As Edward Gallier, group learning and development manager for Jurys Inn, explains, their focus in the last two years has been on doing more of their learning online. “Nearly every day, a live webinar is being held for someone, somewhere,” he adds. The company, who partners with Learning Pool using Totara LMS, considers it one of their competitive advantages, especially with a largely under-30 workforce that expects continual professional development and engagement with their team.
Their overarching people-development programme, appropriately entitled GROW, facilitates this professional development pathway for employees so they can identify what skills they need and the career activities for developing them.
GROW won an award in the prestigious E-Learning Age awards in November. Beating off stiff competition from over 350 entries, it was awarded silver in the ‘Best Learning Management System Implementation’ category.
In an interview with TetraMap International, Certified TetraMap Facilitator Edward Gallier took a break from development to explain the need for ongoing learning, why they incorporate TetraMap into this plan, and the changing needs of this Generation Y workforce.
Why have you chosen to incorporate TetraMap into your training programme?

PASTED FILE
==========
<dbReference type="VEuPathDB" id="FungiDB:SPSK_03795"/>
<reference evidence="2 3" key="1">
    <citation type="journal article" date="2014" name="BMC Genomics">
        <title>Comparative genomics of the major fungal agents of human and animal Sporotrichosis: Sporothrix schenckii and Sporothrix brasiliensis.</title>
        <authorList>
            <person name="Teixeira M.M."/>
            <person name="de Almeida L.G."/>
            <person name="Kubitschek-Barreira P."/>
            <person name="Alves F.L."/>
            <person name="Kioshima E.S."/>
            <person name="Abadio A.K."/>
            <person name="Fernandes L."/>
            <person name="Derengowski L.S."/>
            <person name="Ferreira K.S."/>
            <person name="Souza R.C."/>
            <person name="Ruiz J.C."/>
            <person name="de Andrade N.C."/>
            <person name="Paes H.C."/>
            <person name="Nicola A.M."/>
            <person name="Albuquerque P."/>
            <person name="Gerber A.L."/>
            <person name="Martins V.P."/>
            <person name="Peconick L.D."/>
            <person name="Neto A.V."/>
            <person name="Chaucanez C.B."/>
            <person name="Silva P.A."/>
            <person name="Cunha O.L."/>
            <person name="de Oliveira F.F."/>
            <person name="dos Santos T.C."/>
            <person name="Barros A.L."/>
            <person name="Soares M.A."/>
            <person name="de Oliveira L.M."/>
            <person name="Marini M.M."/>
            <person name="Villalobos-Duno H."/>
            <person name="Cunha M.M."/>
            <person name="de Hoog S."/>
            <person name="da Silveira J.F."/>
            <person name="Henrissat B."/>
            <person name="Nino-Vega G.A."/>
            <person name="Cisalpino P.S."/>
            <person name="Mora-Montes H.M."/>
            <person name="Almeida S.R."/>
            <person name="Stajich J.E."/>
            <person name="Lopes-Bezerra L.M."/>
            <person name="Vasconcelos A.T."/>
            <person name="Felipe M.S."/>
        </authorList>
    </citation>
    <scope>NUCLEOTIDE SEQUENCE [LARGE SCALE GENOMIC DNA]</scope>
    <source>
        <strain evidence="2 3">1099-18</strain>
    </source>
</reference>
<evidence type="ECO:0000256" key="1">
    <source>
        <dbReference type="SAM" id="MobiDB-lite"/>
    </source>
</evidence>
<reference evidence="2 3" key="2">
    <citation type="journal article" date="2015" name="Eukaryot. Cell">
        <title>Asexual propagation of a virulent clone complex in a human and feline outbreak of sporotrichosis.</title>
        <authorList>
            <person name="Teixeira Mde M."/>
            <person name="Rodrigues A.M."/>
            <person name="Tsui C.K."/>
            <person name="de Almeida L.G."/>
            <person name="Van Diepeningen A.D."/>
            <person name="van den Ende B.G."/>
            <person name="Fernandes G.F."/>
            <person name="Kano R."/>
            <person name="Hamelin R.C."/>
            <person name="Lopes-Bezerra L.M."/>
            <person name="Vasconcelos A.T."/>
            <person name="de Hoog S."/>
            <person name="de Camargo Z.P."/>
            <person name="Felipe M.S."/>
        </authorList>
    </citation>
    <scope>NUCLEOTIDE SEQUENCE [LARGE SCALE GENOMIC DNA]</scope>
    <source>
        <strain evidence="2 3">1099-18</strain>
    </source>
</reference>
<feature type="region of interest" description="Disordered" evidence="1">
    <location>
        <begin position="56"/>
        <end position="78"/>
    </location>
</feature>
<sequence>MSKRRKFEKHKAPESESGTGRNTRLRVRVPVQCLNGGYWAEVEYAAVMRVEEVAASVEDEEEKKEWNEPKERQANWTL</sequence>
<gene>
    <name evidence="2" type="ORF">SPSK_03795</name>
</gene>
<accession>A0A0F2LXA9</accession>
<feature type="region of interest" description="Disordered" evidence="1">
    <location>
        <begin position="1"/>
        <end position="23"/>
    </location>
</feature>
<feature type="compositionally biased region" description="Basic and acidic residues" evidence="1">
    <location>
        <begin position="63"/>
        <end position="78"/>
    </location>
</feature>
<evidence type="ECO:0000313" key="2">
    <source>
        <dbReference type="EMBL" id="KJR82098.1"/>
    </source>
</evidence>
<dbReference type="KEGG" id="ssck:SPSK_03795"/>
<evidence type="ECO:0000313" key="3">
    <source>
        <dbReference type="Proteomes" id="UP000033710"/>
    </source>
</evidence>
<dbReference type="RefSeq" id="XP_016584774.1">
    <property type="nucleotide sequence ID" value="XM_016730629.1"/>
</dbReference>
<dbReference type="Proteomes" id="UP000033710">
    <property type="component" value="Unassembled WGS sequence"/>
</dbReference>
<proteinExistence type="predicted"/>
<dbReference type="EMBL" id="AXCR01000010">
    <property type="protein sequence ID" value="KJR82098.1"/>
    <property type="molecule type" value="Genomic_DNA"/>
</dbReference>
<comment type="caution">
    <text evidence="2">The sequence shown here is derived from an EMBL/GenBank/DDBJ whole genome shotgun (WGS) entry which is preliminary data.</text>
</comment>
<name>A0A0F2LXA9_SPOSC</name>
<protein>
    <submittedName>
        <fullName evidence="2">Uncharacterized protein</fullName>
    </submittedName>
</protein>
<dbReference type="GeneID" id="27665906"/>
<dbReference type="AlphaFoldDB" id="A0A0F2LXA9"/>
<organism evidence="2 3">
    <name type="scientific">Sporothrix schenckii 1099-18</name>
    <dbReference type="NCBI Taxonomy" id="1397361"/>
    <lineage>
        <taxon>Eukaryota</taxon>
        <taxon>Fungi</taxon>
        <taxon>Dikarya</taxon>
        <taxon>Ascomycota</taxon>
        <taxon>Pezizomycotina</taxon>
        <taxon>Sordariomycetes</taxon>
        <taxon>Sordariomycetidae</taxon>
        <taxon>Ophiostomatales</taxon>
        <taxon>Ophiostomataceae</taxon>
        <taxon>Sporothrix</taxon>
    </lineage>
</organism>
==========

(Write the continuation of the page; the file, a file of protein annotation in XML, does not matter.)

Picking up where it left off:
Each year we partner with Leadership Factor who manage our online employee engagement survey. The results and feedback are pillars of the following year’s people strategy. A regular comment around communication may be, for instance, “I would like better communication with my manager.” It isn’t that the team is looking for more emails or newsletters; it’s that they just want better, more frequent conversations with managers. We introduce TetraMap as a day session as part of the ‘impact and influence’ section of GROW. It helps to equip managers with skills to form stronger teams, start to read employees better, and start to respond better to not only their own team members, but guests too. As a manager it’s important you develop influence with your team to have a positive impact on the business. Hospitality isn’t like manufacturing; we are lucky to provide services to our customers directly. You actually see your impact on the person right in front of you.